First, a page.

JAIC 1995, Volume 34, Number 2, Article 5 (pp. 141 to 152)
JAIC online
Journal of the American Institute for Conservation
JAIC 1995, Volume 34, Number 2, Article 5 (pp. 141 to 152)




In 1987, the exhibition of the U.S. First Ladies gowns, a popular and important Smithsonian Institution collection, closed for renovation to allow the curatorial staff to reassess the collection's use and to give conservators a chance for long overdue examinations and treatments. This conservation project provided a unique opportunity for extensive collaborative research between scientists and conservators into the deterioration of silk, the material predominant in this collection.

The scientific research focused on, first, the effectiveness of several analytical approaches with minimal destructive sampling as a means of evaluating the object's state of preservation, and, second, the mechanisms involved in the degradation of silk. Since silk is a biopolymer, the effects of the environment on both the physical and the chemical properties over time are of interest to biochemists and bio-engineers as well as conservation scientists.

Traditional textile testing methods such as measuring color difference and tensile strength have a limited usefulness in evaluating naturally aged fabrics with unknown histories. Although color measurements can be made nondestructively, a color difference cannot be quantified because the original color is unknown. Tensile strength measurements require large samples by museum standards and then provide evidence of deterioration only after significant damage has occurred at the molecular level.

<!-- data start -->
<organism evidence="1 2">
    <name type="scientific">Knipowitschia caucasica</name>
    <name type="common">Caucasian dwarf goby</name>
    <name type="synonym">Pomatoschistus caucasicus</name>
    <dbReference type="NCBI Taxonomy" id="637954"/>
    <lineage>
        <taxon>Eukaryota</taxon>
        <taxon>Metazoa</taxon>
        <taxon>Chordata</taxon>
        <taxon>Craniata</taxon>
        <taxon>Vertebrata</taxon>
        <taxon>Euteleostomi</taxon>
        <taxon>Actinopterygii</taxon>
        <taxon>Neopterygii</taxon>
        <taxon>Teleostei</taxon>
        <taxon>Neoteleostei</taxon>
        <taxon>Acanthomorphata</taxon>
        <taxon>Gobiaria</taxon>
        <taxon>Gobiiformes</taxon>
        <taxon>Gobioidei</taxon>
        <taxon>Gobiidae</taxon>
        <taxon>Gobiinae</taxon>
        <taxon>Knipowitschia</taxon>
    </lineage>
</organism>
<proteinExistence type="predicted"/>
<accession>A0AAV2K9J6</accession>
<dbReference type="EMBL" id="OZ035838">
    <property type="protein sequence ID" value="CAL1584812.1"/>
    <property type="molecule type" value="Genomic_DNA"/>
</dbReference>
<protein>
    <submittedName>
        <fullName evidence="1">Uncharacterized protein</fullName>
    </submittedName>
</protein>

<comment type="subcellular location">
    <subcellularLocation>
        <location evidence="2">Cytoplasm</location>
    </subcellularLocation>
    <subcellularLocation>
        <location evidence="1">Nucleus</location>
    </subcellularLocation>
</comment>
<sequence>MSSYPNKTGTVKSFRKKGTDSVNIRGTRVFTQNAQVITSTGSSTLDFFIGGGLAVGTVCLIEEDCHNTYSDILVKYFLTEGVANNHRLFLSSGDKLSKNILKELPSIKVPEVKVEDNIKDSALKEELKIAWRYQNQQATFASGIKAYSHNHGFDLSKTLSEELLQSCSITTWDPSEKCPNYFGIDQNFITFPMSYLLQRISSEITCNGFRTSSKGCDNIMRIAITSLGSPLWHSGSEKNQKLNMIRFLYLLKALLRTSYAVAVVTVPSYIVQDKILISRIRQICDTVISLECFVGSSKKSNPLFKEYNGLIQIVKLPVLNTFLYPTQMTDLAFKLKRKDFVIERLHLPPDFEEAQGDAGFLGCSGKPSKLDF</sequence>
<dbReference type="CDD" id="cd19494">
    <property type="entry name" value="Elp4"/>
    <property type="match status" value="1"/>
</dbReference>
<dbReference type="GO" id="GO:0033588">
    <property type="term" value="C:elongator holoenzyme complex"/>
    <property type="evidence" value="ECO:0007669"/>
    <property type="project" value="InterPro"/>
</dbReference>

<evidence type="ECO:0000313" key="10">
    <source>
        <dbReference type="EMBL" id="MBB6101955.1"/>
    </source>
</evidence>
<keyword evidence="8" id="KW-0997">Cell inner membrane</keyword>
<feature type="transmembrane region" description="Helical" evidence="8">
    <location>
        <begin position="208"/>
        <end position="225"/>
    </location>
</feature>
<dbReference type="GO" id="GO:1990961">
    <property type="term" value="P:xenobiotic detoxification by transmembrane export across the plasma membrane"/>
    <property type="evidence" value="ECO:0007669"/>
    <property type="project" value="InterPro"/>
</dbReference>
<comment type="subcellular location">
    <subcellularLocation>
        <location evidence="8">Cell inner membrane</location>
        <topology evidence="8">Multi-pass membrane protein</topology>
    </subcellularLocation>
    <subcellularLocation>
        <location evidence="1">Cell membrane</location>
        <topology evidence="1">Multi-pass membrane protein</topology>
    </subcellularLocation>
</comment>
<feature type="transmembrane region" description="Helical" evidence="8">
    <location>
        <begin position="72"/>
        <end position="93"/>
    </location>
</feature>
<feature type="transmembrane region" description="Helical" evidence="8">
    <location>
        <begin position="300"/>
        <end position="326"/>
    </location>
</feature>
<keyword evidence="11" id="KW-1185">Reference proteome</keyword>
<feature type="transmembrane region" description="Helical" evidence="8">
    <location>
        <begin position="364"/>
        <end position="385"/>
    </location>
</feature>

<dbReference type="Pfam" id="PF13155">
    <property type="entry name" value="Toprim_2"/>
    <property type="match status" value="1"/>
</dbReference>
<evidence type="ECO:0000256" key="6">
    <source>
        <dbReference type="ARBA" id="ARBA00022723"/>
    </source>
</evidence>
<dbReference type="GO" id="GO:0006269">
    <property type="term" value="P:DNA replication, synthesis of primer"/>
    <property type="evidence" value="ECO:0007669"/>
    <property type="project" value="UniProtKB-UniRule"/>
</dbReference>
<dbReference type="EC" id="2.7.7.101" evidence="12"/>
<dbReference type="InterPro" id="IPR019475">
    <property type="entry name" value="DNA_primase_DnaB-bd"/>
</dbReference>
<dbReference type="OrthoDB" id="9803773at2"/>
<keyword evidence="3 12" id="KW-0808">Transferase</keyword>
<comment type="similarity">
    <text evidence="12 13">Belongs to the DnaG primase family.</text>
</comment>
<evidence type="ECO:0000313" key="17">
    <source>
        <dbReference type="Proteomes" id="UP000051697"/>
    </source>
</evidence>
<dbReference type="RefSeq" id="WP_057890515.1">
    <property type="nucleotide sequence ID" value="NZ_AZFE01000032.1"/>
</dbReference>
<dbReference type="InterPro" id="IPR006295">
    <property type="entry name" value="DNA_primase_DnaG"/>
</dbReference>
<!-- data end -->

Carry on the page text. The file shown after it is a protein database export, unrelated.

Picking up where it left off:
Previously, biochemical techniques were used to quantify the initial degradative changes found in artificially aged silk fabrics. Quantitative results can be obtained from very small samples. Becker and Tuross (1994) reported that the selective degradation mechanism progressed to random destruction along the molecular polymer chain with increasing length of exposure and increasing energy content of the incident radiation.

This paper discusses how biochemical investigations are used to relate naturally aged silk fabrics from a museum collection to artificially aged silk fabrics. The changes monitored in solubility and amino acid compositions are indicators of deterioration at the molecular level. The overall recovery of amino acids not only provides evidence of the extent of protein preservation but also serves as an indication of the state of preservation of the garment.

A comparison between the overall amino acid composition of naturally aged silk and that of new, degummed silk (essentially pure fibroin), provides insight into the presence or absence of sericin, silk's natural coating. The presence of sericin and the impact of this protein on the state of silk preservation were also investigated.

Copyright 1995 American Institute for Conservation of Historic and Artistic Works